• Part Four. In Chapter 16, you’ll learn about printing images, beginning with why it’s so darn hard to make what comes out of your printer match what you see onscreen. You’ll learn about the different color modes and how to prepare images for printing, whether you’re using an inkjet printer or sending your files to a commercial printing press. Chapter 17 focuses on preparing images for the Web, walks you through the various file formats you can use, explains how to protect your images online, and shows you how to use Bridge to create web galleries. Rounding out the chapter is info on using the Slice tool on a web page design, and step-by-step instructions for creating an animated GIF.

  • Part Five. This part is all about working smarter and faster. It starts with an entire chapter devoted to using actions (Chapter 18), which help you automate tasks you perform regularly. Chapter 19 covers installing and using plug-ins (small programs you can add on to Photoshop) and recommends some of the best on the market today. Chapter 20 teaches you how to edit videos in Photoshop, and Chapter 21 explains how to use both Adobe Bridge and Photoshop’s Mini Bridge panel.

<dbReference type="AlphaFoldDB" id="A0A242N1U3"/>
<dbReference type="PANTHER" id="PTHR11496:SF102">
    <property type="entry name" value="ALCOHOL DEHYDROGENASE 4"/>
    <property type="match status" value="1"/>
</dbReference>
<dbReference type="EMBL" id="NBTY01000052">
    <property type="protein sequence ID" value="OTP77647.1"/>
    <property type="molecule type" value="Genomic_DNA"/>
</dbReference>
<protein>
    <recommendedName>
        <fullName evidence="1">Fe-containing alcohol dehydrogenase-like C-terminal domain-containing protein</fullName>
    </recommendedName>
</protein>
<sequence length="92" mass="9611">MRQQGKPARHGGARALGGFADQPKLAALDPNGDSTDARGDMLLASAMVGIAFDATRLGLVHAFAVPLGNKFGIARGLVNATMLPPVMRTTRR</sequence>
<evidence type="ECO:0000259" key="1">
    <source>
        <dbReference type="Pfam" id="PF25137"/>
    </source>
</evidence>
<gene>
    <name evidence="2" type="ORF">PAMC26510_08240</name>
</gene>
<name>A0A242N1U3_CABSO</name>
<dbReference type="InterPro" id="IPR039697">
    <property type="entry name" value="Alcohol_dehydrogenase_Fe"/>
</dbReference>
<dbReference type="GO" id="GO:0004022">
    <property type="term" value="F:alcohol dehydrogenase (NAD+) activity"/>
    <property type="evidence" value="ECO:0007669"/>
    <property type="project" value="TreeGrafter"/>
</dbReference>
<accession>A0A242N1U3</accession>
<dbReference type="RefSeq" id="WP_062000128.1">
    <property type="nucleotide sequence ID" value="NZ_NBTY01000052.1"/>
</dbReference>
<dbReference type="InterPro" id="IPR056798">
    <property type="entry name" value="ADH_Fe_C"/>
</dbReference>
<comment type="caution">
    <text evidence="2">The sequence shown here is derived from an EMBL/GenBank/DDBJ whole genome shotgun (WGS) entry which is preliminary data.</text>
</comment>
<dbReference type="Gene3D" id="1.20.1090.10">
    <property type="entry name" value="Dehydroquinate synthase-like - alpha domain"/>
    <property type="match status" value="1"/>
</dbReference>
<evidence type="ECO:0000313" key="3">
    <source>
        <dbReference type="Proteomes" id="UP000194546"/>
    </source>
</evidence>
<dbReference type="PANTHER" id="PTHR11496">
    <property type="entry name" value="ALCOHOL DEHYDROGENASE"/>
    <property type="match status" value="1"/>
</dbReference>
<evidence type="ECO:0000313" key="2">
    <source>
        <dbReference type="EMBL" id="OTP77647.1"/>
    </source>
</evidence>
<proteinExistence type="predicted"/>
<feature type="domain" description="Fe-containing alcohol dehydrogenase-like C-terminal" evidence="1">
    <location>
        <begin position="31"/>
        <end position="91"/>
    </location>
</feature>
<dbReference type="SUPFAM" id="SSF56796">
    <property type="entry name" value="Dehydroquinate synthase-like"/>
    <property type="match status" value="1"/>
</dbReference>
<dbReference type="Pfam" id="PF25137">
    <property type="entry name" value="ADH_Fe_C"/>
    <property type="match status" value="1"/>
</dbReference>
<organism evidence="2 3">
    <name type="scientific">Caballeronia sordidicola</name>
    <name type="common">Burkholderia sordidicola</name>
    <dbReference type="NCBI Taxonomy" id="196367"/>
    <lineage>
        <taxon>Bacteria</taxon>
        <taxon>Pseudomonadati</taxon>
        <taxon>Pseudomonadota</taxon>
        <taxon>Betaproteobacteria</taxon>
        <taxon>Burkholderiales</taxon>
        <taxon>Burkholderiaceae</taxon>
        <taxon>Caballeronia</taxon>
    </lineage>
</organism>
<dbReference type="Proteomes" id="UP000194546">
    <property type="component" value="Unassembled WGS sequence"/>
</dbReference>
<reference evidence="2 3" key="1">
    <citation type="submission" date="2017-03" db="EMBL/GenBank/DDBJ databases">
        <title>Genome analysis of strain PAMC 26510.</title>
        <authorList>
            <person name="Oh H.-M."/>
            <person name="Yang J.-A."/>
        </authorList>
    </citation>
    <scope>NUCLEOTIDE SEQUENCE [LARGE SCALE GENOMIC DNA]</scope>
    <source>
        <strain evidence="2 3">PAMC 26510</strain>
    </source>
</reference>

• Part Six: Appendixes. Appendix A covers installing and uninstalling Photoshop. Appendix B gives you some troubleshooting tips, explains Photoshop’s help system, and points you to resources other than this book. Appendix C gives you a tour of the mighty Tools panel. And finally, Appendix D walks you through Photoshop CS6’s 200+ menu items. All the appendixes are available on this book’s Missing CD page at www.missingmanuals.com/cds.